Heroification In American History Book Analysis

1560 Words 7 Pages
In Chapter 1, Loewen 's main thesis is on the idea of Heroification in American History textbooks. This is the process of making people seem like flawless heroes in order to preserve their image in the eyes of others. This is especially done with historic figures; textbooks mask all of their "unpleasant traits", thinking that it may keep readers more ignorant and more importantly, patriotic. Loewen 's argues that, in reality, this ignorance is what makes teenage students hate history class and call it boring. He points out two people in particular who have been idolized as icons of America: Woodrow Wilson and Helen Keller. According to critic Norma Gabler, textbooks are supposed to "present our nations patriots in a way that should honor …show more content…
More is assumed to be better. Even road signs marking towns often displayed population count, because of the idea that the more people a town has, the more successful it is. Loewen offers the idea that textbooks present progress in this way because this is the way that Americans like to think of education: hope for the future and step-by-step opportunity for everyone. But while most textbook authors realize that bigger is not always better, it still seems to be that more money and more spending equals more happiness. However, even though Americans used much more raw materials and energy in 1970, they were not significantly happier than they were in 1957. Textbooks explain America 's crises in the upsurging use of raw materials like oil very simply; as problems that found immediate solutions. But if really was not that simple at all. The 1973 energy crisis made people realize that the country could not just obtain economic growth forever. It pointed to the awareness that capitalism was never meant to accommodate shortage. The planet is finite, which means that the more expanded our capitalist economy becomes, it becomes less likely that else developed nations can expand theirs. Looking back in history, it is obvious that humans have survived by taking the resources of "less developed" societies to further fuel their own. When Christopher Columbus arrived in Haiti he wrote "Considering the beauty of the land, there must be gain to be got." And further, he ravaged the land and transformed it in the name of quick profit. Even so, textbooks still assure that humans are getting more "advanced" and tolerant. Loewen theorizes that maybe we just think that we are more tolerant. And that the ignorant ideas of infinite advancement only makes us believe that cultures used to be more primitive than they really were. Loewen concludes that maybe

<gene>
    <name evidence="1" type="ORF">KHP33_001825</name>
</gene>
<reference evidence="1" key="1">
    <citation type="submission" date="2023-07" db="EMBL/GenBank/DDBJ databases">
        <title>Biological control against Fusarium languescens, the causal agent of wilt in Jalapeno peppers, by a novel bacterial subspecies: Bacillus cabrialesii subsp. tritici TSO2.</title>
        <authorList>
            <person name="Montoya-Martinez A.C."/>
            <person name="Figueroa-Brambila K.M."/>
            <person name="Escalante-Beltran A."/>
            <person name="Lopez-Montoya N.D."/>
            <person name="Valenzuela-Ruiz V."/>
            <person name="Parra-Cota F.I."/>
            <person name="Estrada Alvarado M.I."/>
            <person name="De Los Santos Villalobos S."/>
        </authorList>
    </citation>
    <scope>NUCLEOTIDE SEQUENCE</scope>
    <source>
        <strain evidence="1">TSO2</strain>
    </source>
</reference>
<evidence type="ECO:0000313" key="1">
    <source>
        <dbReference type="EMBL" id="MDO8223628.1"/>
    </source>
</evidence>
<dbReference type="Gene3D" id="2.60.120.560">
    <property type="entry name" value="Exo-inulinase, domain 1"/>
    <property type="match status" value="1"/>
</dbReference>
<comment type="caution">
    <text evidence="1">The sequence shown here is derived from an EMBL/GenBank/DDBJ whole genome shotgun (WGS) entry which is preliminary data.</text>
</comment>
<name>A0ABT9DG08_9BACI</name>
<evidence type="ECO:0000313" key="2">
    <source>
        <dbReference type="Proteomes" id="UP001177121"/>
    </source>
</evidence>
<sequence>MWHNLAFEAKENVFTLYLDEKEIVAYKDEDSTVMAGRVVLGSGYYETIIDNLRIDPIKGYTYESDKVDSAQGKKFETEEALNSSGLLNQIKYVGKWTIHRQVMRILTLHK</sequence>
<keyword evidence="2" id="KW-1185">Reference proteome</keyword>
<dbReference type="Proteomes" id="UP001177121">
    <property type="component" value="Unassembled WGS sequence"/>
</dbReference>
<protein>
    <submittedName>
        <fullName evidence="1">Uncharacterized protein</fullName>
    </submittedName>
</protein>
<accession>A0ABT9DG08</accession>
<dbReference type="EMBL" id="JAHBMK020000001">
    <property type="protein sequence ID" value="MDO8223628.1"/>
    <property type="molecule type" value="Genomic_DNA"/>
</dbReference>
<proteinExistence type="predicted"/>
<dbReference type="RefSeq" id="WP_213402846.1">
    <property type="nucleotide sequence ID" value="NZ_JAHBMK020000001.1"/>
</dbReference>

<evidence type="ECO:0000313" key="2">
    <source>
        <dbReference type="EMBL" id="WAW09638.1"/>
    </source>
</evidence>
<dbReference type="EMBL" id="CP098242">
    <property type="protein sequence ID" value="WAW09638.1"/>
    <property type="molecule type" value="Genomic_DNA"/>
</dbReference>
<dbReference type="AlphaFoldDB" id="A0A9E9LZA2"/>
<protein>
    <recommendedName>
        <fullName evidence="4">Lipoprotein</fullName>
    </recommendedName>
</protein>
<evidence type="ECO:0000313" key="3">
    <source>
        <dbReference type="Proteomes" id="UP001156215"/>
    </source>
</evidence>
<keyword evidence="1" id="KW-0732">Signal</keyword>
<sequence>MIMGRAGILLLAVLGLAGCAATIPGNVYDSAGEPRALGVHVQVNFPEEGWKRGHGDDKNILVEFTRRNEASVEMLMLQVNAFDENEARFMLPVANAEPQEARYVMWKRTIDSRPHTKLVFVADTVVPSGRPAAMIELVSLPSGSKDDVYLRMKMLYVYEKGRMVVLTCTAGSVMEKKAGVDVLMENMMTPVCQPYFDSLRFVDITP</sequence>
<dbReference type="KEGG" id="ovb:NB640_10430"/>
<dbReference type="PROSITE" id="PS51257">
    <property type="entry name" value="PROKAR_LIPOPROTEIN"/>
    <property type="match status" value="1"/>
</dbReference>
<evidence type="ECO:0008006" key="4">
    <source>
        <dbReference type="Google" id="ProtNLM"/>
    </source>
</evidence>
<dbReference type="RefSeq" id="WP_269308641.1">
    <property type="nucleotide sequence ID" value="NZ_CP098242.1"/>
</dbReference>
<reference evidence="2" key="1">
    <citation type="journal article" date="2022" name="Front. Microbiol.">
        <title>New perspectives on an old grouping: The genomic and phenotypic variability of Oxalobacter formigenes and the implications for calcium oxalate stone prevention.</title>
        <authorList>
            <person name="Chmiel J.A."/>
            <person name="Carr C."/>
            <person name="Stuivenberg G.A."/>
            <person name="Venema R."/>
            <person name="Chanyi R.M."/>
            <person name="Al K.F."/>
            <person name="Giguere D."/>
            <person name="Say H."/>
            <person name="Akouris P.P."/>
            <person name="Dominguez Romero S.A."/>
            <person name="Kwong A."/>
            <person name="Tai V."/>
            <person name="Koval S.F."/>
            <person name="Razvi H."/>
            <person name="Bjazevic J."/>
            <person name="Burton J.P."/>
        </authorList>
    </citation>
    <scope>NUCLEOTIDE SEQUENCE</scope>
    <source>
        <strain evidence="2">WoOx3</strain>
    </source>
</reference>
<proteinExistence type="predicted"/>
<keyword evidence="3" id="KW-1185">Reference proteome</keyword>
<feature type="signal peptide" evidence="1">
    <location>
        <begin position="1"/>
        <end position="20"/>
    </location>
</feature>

Related Documents